www.MJGabel.com

800-804-1980

Louis Vuitton vs Target

Louis Vuitton vs Target..

Successful brand names can help create an allure and the idea of high quality. A woman may choose to pay more for a leather handbag because it carries the name “Louis Vuitton” or she may choose to purchase a specific line of hair care products because she’s “worth it”.  Branding can help to distinguish products from their competitors while also creating the idea of consumer confidence. This is also a good way to increase profits as often times consumers are often willing to pay more for a name they know, recognize, and equate with high value or status.

Diamonds are no different. Is a “Leo” diamond better than a “Hearts on Fire”? And is either better than a GIA graded diamond with an Excellent cut, but no brand name? The idea of marketing a “brand-name” diamond is not a new concept, and is centered on simply a specific combination of proportions that were used to cut the diamond. When light interacts with a diamond, every angle, proportion and facet affects what is returned to the viewer’s eye – this is what gives a diamond a face-up appearance.

As shown above, these basic parts all have a relationship with each other, and their basic proportions in combination to the precision of the diamond’s facets are contributing to the interaction between the diamond and light. The bottom line is this, that every facet, every angle and their relationship to each other affect amount of light returned or lost in a diamond.

The majority of diamond brands focus on and promote the idea of an “ideal” cut diamond.  The claim is that their specific proportions create the maximum amount of fire (flashes of color seen within a diamond) and brilliance (reflections of white light).  For example, the “Leo” diamond is one that has 66 facets rather than the standard 57-58 of a Round Brilliant, while the “Hearts on Fire” diamond has “hearts and arrows” that can be seen in the table down position. Do the extra facets create a more brilliant diamond? What is more likely to create the most brilliance is a diamond with proportions that fall within certain limits, and all well cut diamonds will display “hearts and arrows,” not just the ones that are branded as such.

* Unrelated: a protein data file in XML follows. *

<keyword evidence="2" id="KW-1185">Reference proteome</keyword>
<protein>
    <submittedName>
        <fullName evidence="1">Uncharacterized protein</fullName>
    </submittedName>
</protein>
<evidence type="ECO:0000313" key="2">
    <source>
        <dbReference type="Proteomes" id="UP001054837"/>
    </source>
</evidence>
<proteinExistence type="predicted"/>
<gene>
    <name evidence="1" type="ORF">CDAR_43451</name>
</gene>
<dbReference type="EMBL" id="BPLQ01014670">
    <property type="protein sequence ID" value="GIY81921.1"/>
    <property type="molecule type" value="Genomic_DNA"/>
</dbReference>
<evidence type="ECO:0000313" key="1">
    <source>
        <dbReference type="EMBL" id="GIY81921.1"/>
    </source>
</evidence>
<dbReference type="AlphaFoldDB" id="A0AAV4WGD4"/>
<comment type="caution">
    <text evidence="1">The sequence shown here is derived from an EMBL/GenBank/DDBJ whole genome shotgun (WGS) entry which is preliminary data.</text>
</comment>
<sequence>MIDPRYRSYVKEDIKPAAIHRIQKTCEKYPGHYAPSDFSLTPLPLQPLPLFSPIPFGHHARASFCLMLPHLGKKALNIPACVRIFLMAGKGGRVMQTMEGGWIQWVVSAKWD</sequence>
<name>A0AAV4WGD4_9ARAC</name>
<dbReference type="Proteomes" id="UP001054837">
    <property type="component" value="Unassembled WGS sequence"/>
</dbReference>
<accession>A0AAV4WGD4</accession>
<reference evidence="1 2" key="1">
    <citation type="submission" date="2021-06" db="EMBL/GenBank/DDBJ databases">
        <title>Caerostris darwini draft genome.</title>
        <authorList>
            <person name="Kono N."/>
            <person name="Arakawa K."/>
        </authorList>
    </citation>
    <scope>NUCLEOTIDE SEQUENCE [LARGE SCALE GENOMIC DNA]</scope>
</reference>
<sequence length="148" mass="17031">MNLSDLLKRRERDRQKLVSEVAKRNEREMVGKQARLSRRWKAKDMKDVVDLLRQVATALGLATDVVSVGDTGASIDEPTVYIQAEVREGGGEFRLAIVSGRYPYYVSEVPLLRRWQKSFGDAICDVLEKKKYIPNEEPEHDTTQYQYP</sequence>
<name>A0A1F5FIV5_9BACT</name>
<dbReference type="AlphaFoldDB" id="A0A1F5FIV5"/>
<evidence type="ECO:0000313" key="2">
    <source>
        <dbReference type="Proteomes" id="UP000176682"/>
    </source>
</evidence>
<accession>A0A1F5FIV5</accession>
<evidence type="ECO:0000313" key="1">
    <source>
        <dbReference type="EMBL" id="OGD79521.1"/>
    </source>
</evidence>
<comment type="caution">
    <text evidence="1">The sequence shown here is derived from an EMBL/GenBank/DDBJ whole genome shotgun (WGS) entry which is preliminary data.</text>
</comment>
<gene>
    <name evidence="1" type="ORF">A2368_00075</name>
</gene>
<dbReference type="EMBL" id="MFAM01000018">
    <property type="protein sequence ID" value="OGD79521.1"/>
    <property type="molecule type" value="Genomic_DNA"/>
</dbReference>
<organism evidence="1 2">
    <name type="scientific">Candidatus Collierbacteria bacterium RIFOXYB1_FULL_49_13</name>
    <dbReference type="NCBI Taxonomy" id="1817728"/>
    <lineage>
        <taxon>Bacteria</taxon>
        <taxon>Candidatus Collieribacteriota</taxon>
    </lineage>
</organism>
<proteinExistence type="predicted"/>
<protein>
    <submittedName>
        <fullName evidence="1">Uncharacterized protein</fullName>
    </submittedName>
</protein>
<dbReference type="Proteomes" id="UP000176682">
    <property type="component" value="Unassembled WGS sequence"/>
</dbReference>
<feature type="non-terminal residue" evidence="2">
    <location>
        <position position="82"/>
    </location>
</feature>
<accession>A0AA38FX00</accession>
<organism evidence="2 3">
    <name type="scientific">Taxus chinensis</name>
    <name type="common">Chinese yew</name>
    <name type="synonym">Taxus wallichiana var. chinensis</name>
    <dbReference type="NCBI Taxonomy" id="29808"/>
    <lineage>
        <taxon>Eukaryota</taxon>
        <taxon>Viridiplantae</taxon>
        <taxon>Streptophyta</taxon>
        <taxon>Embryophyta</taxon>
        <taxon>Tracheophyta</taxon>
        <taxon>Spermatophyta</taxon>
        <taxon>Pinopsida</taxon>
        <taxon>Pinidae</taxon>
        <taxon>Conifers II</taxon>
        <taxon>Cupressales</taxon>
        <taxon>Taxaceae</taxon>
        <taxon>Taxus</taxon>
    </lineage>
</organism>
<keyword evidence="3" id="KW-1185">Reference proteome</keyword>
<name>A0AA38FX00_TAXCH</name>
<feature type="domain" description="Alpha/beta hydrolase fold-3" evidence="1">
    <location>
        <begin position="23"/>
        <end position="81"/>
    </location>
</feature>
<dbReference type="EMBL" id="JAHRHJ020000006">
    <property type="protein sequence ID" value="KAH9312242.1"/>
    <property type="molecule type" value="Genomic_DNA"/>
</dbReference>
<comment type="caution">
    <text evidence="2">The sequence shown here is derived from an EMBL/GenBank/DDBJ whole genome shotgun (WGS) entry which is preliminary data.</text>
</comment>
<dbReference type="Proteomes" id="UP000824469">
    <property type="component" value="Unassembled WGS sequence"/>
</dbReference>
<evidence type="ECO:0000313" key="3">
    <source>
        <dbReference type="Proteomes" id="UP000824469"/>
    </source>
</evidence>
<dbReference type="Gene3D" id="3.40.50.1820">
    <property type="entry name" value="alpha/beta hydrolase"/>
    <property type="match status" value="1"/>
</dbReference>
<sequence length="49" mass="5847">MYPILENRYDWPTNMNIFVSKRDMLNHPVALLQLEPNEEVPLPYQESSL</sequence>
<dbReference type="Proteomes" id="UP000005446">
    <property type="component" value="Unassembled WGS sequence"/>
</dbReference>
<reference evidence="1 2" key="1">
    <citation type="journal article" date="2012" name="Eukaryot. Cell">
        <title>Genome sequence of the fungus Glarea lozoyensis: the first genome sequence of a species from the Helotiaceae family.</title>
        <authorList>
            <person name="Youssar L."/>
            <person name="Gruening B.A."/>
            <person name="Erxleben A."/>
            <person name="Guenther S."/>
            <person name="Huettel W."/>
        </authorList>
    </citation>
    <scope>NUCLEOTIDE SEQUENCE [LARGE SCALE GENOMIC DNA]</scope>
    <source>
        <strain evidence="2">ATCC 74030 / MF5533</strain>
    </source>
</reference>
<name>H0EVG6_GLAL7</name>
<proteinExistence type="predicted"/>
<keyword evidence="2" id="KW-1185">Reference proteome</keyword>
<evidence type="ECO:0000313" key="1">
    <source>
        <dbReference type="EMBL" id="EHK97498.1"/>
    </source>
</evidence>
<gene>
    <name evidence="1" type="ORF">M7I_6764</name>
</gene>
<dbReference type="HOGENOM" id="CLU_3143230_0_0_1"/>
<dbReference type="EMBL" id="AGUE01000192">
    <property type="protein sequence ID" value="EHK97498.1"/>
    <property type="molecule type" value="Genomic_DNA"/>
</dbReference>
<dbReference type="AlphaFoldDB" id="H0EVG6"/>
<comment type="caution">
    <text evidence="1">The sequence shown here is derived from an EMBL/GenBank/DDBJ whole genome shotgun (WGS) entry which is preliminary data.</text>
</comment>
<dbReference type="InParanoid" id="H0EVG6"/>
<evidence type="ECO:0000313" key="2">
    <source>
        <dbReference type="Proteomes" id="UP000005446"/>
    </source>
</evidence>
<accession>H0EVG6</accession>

Modern diamond cutters have made an attempt to derive the “best” table size, pavilion angle, and crown angle for a Round Brilliant. They argue that the values of these three proportions will produce the most fire and brilliance in a diamond. While there are agreed upon standards for a well cut diamond, there is no positive proof that any one set of proportions will produce an “ideal” cut stone.

GIA (the Gemological Institute of America) does not recognize an “ideal” cut, but rather has created a standard cut grading system. This system assigns a cut grade as determined by that specific diamond’s proportions and the amount of fire, brilliance and scintillation or pattern the diamond displays: Excellent (Ex), Very Good (VG), Good (G), Fair (F), and Poor (P).

In addition to a cut grade, GIA also assigns a grade to the diamond’s overall finish. That grade describes its polish and symmetry as a reflection of the craftsmanship that went into the stone. Using the same scale from Excellent to Poor. These two grades combined reflect how much fire and brilliance a diamond displays.

Keep in mind that like the rest of the retail market, a brand name diamond may be more expensive even thought is the same grade as all the others on the shelf. What is important to understand is that not all diamonds are created equal and how well a diamond is cut has a large impact on its beauty. Remember, a diamond that is GIA certified as having an Excellent cut will shine, fire, and sparkle just as much as one that carries a brand name.

Every diamond is cut with extreme care and craftsmanship. Every facet in a well-cut diamond acts as a tiny mirror that interacts with the light to help create the stone’s face-up appearance. Two 1.00 carat diamonds with equal clarity and color characteristics set side by side both with Excellent cut grades will both display equal amounts of light. The only difference may be that one may have a brand name, and carry a higher price tag.

 

 

Be sure to check out www.mjgabel.com

If you are  selling a loose or mounted diamond get in touch with us and take advantage of our free consulting.

MJ Gabel Diamond Ring Buyers: 800-804-1980

 

References

“About the 4Cs.” About the 4Cs. Gemological Institute of America, 2012. Web. 02 Aug. 2012. <http://www.gia.edu/lab-reports-services/about-the-4cs/index.html>.

“Features.” Unsurpassed Diamond Brilliance. Leo Schachter Diamonds, LLC, 2012. Web. 02 Aug. 2012. <http://www.theleodiamond.com/theleodiamond/unsurpassedbrilliance.aspx>.

“The Cut Of Our Diamonds.” Diamond Story. N.p., 2012. Web. 02 Aug. 2012. <http://www.heartsonfire.com/learn-about-our-diamonds/the-story/the-cut.aspx>.